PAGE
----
Obama to mark 100-year tradition
By FREDERIC J. FROMMER
WASHINGTON — One hundred years ago this month, a rotund right-hander, President William Howard Taft, started a baseball tradition by throwing out the ceremonial first pitch at the Washington season opener. On Monday, the Nationals turn to a svelte southpaw, President Obama, to make his Nationals Park debut.
For much of the past century, baseball was king in Washington, and presidents were on the throne, as Congress often recessed so members could attend what became known as the presidential opener. From Taft to Richard Nixon, every president made at least one opening-day toss in Washington. After a 33-year absence, baseball returned to Washington in 2005, and George W. Bush resumed the tradition by throwing the opening pitch for the Nationals.
This will be Obama's first Washington opener and his second time pitching as president. He did the honors at last year's All-Star Game in St. Louis and noted that he was allowed to practice his throw beforehand.
"I did not play organized baseball when I was a kid, and so, you know, I think some of these natural moves aren't so natural to me," Obama said.
The president has been warming up this time around, too, playing catch on the White House grounds to prepare for Monday's opener.
Obama's pitch last year wasn't the greatest. Cardinals first baseman Albert Pujols saved him from the embarrassment of a short hop by moving up to scoop the low pitch inches off the ground.
Taft got similar help from another Hall of Famer, pitcher Walter Johnson, as The Associated Press reported: "The throw was a little low, but the pitcher struck out his long arm and grabbed the ball before it hit the ground."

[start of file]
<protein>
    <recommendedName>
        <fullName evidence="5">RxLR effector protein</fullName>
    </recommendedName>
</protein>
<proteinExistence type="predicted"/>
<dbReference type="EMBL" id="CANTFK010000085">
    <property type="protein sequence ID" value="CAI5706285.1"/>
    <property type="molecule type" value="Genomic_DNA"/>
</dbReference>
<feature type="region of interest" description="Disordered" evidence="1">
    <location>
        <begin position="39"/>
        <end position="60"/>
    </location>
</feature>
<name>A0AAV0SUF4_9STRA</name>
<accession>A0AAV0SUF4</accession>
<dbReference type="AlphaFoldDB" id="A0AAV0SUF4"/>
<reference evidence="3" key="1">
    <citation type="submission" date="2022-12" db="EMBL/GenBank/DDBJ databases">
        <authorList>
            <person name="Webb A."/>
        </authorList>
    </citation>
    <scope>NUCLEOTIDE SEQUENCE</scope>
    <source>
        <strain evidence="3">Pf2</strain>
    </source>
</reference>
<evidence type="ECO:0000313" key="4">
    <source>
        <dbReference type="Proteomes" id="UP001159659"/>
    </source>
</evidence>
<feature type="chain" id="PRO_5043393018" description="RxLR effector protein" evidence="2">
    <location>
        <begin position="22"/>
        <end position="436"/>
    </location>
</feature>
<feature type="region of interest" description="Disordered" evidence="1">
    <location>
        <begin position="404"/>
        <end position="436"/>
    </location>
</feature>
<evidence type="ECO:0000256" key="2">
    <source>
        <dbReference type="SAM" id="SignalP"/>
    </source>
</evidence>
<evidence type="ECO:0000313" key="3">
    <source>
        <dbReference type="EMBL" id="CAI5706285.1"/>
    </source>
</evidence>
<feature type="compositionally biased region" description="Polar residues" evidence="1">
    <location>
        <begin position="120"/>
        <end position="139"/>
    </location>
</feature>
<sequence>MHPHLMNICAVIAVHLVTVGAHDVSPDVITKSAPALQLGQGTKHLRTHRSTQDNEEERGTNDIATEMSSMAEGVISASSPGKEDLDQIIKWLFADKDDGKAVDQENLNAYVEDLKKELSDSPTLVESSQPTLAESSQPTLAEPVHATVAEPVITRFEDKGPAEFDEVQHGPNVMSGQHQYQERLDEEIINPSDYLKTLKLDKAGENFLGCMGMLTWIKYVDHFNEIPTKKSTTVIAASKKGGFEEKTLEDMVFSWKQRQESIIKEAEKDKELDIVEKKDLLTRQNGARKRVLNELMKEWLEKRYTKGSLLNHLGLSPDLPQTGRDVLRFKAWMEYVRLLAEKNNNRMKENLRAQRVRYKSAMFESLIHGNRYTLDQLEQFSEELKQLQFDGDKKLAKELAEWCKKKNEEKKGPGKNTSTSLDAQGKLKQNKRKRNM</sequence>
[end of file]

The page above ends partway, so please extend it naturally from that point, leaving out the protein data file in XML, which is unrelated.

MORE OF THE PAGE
Monday's game will feature a rematch of the 1910 opener, Washington hosting Philadelphia, but not the same teams. The old Washington team — known as both the Nationals and the Senators — became the Minnesota Twins, and their 1910 opponent, the Philadelphia Athletics, now play in Oakland. Today's Nationals, who moved from Montreal, take on the Phillies.
In contrast with the choreographed presidential pitches of the modern era, Taft appeared a bit befuddled about what to do. After the umpire brought the ball over to him, "the president took the sphere in his gloved hand as though he were at a loss what to do with it," the AP reported.
Taft stayed for the entire game — something presidents rarely do these days — and the Nats blanked the Athletics, 3-0, behind Johnson's 1-hitter. The Washington Post gushed over the win, calling it "a sun-kissed, victory-blessed, roaring, rollicking, rousing opening day for the Nationals!"
The tradition has evolved over time.
In the beginning, the president threw the ball from the stands to the starting pitcher or even the umpire. Later, the president would toss the ball over a scrum of photographers into a crowd of players from both teams who would battle for the ball, which the president would autograph.
Nowadays, the nation's leaders take the mound and throw to the catcher or another player.
"It's hard to think of traditions that are a hundred years old, and to be able to participate in one, I think is something really special for our franchise, for our entire sport, and it's a real thrill to be involved in it," said Nationals president Stan Kasten.
President Franklin D. Roosevelt threw out a record eight Opening-Day pitches, including a 1940 toss that smashed into a newspaper photographer's camera.
"It was one of the worst that ever left a presidential arm, and that is saying something, for Hoover, Coolidge, Harding and Wilson have heaved some wild ones," the Post quipped.
In 1950, Harry Truman threw out two ceremonial pitches — one from each hand. A lefty, his right-handed toss didn't quite make the cut.
Later, it was the presidential autograph that was found lacking. In 1961, President John F. Kennedy's opening toss was retrieved by White Sox outfielder Jim Rivera, who demanded a more legible signature after JFK signed the ball.
"Do you think I can go into any tavern on Chicago's South Side and really say the president of the United States signed this baseball for me?" Rivera said, according to a report years later by Chicago Tribune writer David Condon. "I'd be run off."
A laughing Kennedy signed it again.